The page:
Christmas traditions of clemens students
From the oaky scent of a freshly cut tree to the presents under it, crinkly wrapping paper of glossy gold and silver, what’s not to love about Christmas? Christmas is a special holiday, held dear to many people’s hearts. And while many of the ways people celebrate Christmas vary slightly or differ completely, each way is unique, distinct, and special.
While many people celebrate some type of holiday in December, not everyone celebrates specifically Christmas, and not everyone even celebrates in December. Nina Momcilovic, who is originally from Serbia, celebrates both Christmas and Orthodox on December 25th and January 7th, respectively.
“Because my parents are Orthodox too, we celebrate both versions of Christmas,” Nina said. “I think it’s special because they are two different countries, so we have two different ways of celebrating.”
Serbia has a vastly different way of celebrating Christmas.
“We go to church and we have a small tree, and a lot of people get together. And there’s a big fire, and then you throw the tree in the fire and everybody makes a Christmas wish,” Nina said.
Since Nina has family both in the United States and in Serbia, where she celebrates Christmas also varies.
“Every year is different,” Nina said. “Sometimes it’s at home, sometimes in Serbia, and last year it was in France.”
Angel Martinez is a junior at Samuel Clemens who has a large extended family, as well as a large immediate one.
“On Christmas Eve we have a celebration with our bigger family: our tios, tias, grandma and grandpa, all of that,” Angel said. “And then Christmas day is to ourselves: my parents, my three sisters, and my three dogs.”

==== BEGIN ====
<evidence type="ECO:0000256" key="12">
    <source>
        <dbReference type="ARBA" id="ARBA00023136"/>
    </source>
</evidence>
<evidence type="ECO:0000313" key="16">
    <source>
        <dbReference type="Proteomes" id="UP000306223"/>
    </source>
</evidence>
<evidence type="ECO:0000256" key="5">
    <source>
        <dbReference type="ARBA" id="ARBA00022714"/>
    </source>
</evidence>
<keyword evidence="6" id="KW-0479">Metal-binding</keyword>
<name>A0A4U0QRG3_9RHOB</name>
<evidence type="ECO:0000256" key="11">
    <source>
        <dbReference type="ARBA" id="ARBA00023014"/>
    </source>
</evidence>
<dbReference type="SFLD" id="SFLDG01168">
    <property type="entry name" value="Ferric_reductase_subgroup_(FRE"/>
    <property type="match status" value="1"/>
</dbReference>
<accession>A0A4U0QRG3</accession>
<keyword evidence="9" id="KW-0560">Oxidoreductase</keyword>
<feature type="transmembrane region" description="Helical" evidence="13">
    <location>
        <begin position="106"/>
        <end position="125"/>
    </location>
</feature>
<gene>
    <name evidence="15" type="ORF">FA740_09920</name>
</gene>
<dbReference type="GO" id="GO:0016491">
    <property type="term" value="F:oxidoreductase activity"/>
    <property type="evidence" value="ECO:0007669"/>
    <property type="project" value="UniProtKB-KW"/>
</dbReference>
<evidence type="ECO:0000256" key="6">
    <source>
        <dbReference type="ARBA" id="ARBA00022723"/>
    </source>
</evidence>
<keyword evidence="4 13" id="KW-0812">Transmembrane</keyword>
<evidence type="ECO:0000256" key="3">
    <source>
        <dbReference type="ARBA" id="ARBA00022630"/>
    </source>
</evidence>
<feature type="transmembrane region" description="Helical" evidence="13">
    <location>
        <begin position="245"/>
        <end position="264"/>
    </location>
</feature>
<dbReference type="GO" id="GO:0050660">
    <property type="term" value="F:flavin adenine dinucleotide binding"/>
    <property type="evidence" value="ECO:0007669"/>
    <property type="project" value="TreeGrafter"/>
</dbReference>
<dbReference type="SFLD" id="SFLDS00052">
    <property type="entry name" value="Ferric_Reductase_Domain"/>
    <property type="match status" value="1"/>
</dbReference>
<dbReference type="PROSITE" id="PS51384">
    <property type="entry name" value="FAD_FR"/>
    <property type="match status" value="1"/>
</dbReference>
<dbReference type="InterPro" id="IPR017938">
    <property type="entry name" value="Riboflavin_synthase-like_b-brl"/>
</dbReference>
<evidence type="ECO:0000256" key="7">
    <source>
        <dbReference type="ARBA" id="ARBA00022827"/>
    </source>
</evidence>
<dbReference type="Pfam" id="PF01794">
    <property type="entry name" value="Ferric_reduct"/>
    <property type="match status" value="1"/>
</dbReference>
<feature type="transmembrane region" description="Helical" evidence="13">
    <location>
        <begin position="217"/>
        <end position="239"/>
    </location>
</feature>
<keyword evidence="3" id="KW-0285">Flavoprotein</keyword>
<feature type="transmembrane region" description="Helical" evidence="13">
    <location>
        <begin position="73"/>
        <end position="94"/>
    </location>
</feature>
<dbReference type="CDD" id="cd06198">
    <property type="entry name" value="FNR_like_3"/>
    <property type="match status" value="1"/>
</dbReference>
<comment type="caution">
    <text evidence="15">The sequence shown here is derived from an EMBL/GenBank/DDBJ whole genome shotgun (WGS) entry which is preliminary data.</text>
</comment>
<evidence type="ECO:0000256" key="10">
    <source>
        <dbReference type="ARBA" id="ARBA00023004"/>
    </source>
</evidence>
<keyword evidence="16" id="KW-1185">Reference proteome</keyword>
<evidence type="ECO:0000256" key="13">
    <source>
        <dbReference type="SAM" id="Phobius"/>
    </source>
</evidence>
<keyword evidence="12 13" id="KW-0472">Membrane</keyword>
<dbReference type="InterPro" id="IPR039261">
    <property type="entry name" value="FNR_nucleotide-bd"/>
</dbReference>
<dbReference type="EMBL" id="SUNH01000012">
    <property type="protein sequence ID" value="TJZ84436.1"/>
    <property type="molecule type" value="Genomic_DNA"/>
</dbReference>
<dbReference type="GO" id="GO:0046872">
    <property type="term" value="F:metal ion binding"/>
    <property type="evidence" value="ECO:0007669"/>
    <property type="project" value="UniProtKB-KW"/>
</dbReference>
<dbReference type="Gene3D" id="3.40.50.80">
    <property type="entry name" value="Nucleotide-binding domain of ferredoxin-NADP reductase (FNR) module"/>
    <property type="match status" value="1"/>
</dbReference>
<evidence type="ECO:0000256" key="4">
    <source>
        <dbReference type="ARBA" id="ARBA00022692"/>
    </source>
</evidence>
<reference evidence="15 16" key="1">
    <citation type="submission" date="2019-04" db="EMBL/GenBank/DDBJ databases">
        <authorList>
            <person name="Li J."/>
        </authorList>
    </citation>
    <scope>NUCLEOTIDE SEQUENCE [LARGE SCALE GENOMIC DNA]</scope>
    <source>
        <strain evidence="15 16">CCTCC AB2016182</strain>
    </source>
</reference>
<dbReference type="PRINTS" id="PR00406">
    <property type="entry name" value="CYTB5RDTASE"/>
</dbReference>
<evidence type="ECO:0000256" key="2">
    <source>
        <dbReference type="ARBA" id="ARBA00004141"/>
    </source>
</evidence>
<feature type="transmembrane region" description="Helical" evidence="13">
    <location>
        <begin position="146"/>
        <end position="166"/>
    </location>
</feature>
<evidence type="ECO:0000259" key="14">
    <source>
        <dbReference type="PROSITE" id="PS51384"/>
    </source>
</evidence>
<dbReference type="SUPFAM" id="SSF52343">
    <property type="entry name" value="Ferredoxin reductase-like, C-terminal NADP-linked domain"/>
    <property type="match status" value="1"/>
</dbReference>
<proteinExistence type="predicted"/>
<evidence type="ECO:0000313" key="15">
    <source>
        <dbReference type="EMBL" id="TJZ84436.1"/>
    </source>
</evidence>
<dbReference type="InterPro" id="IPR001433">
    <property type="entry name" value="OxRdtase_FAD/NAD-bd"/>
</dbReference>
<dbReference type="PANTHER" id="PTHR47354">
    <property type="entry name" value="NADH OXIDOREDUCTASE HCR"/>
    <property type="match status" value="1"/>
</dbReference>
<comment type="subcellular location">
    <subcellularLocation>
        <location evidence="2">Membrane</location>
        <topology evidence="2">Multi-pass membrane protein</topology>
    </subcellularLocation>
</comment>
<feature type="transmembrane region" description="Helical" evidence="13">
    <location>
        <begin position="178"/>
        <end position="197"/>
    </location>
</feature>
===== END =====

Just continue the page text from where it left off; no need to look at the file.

Angel’s Christmas meals also stray from tradition, such as the traditional turkey and cranberry sauce.
“Christmas Eve, we always have tamales. Always always,” Angel said. “And then Christmas day my dad makes enchiladas. Either beef or chicken; whatever he’s feeling that day.”
Angel made it
clear that Christmas Eve and Christmas Day are exclusively reserved for her family.
“It’s just family time. It’s like we’re getting closer and closer together each year. We never invite people over or go to someone else's house: It’s always us,” Angel said.
Angel’s family traditions are both great fun and a way to bring her family closer together.
“We always have the same matching pajamas,” Angel said wistfully. “We always buy matching pajamas to wake up in, to take little pictures in afterwards. It’s pretty simple. It’s just something that we do.”
Freshman Michael Snow was born in Germany and also has a large family, but they are extremely religious based.
“My family has begun to go to a midnight Christmas Eve mass,” Michael said. “And we also do what’s called the pickle present, which I believe began in Germany. A pickle ornament is hidden in a Christmas tree and whoever finds it gets to open the pickle present, which for me was always a movie.”
Michael spends Christmas exclusively with his family, and his two older siblings come home from college to celebrate together.
“I spend it with my family at home and I also get to see my older siblings because they come home from college,” Michael said. “On Christmas Day, my siblings and I wait at the top of the stairs for our parents to call us down to open presents. And while we’ve gotten older, it still feels like we’re little kids running and pushing to be the first ones to the presents.”
But the way his family celebrates, he assured me, wasn’t noteworthy by any means.
“I don’t think the way I celebrate Christmas is special. It’s just a time that my family can get together and celebrate while also getting presents,” Michael said.
Some things are still the same: the lights, the snow, the Christmas music. But some traditions are better left exactly where they are: in people’s hearts.
J1 student writer, Alexandra Hickok